(from the Oregon Department of Transportation on Flickr)
As the money from the single largest climate bill the US has ever passed begins to filter into the economy, there’s a very interesting split happening in where the biggest investments are making an initial impact and the climate rhetoric of those places’ elected officials. From Politico in January:
They didn’t vote for it, they don’t like it and they’re working to undermine it — but Republicans are reaping the benefits of Democrats’ climate law. In the five months since the Inflation Reduction Act became law, companies have announced tens of billions of dollars in renewable energy, battery and electric vehicle projects that will benefit from incentives in President Joe Biden’s signature law, aimed at expanding domestic manufacturing in clean energy and reducing dependence on Chinese imports.
In fact, roughly two-thirds of the major projects are in districts whose Republican lawmakers opposed the Inflation Reduction Act, according to a POLITICO analysis of major green energy manufacturing announcements made since the bill’s enactment.
This kind of story keeps popping up, whether it’s Georgia’s governor arguing state policies are really responsible for the state’s EV boom, or more pointedly, Texas’ solar and battery usage ramping up as the legislature pushes to attack banks, investment firms and insurers that even look at environmentally-specific investments.
The Biden administration has ruefully pointed at some of the most egregious examples of this, but one survey found most Americans don’t know about the law, and many more don’t actually know what it does (Spare a thought for the very tired energy and climate journalists).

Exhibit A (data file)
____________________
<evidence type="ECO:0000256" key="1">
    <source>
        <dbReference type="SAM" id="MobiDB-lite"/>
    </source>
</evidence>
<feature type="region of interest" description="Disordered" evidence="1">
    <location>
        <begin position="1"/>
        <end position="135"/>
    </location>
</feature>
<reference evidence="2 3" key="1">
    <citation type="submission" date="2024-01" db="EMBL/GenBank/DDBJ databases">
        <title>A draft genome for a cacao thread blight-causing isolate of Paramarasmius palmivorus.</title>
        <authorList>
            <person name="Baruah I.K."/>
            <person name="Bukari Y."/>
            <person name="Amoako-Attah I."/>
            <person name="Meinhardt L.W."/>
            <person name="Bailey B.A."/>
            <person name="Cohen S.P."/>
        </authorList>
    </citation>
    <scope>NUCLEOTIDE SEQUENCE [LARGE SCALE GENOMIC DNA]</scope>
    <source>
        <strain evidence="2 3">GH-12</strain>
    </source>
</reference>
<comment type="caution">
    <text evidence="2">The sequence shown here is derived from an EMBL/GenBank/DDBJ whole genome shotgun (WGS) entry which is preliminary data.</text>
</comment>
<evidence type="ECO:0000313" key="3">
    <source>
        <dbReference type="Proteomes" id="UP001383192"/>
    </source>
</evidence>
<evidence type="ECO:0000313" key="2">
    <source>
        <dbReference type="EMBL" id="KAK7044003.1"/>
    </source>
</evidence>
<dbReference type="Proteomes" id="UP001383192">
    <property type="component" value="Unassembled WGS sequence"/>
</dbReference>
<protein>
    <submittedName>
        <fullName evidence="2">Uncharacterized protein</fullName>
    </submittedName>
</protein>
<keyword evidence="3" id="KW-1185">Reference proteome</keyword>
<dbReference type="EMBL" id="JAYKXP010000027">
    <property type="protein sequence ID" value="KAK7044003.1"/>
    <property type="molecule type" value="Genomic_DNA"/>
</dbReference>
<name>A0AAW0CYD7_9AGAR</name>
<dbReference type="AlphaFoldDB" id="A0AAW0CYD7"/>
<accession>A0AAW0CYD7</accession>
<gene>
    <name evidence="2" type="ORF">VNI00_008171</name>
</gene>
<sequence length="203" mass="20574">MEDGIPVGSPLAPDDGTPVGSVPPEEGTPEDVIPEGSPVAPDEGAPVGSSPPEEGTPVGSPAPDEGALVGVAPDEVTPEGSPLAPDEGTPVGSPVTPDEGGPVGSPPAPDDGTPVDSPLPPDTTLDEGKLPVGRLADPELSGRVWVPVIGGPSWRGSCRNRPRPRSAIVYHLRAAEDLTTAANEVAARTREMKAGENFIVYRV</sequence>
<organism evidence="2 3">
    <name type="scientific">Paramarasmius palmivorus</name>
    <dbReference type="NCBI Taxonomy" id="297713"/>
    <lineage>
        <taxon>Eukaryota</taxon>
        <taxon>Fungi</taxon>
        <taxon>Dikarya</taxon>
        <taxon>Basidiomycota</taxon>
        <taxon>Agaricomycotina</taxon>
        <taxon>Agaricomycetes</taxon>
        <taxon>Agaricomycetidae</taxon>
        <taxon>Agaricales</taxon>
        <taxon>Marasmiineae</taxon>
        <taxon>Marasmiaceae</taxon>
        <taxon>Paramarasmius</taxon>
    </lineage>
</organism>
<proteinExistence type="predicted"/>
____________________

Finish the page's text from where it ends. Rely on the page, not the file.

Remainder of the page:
So is this political split really a thing when it comes to adding climate-friendly energy jobs? It’s too soon to tell actual trends from the IRA, but an annual report on what and where energy jobs are in the US can tell us what direction they were heading in before that IRA money really starts taking hold.
A caveat: This report is from the Department of Energy, so it’s about energy-specific jobs. There are plenty of climate-related jobs that have nothing to do with the energy sector. But because so much of the IRA is related to the energy sector, it’s a good place to start.
First some of the headline numbers from this report:
The Politico story features the impact of a few big investments, but climate-related energy jobs are broader than that. By sheer numbers, California (more than a half-million people!), Texas and New York had the highest numbers of “clean” energy jobs in 2022.
But these states are heavily populated and have at least one well-established renewable industry. Every state had more clean energy jobs in 2022 than they did in 2021, but the highest overall growth - excluding the big three — were Massachusetts, Ohio and Michigan, and the highest percentage growth were in New Mexico, Kentucky and Oklahoma. (NB: for you data nerds who are looking at the full report, I’m using the figures that do not account for traditional transmission and distribution, because the relative "cleanness" of those jobs state-by-state are all over the place).
Where is the growth in these states coming from? In Massachusetts, last year saw increases in electric power generation (anything from solar or wind construction to utility careers) and energy efficiency (mostly has to do with buildings and how they use energy). In Ohio and Michigan, motor vehicle jobs continued to rise, as well as energy efficiency.
In New Mexico, electric power generation contributed to it’s relatively fast growth, but, in sheer numbers, the fuel industry added far more jobs in the state overall in 2022 (like almost 10 times as many). Kentucky was another car company winner, and Oklahoma’s increases mostly came from energy efficiency (although this is another state where fossil fuels saw high increases in jobs within the past year).
Obviously every state is going to be different, but the main trends in these states that also bear out somewhat in the national report: the impact of EV factories, construction of renewable power and the rise of a broad spectrum of energy efficiency jobs — all with the caveat that it was also a growth year as well for mining, producing and transporting fossil fuels.
Want to read the whole thing? You can find the DOE’s report here: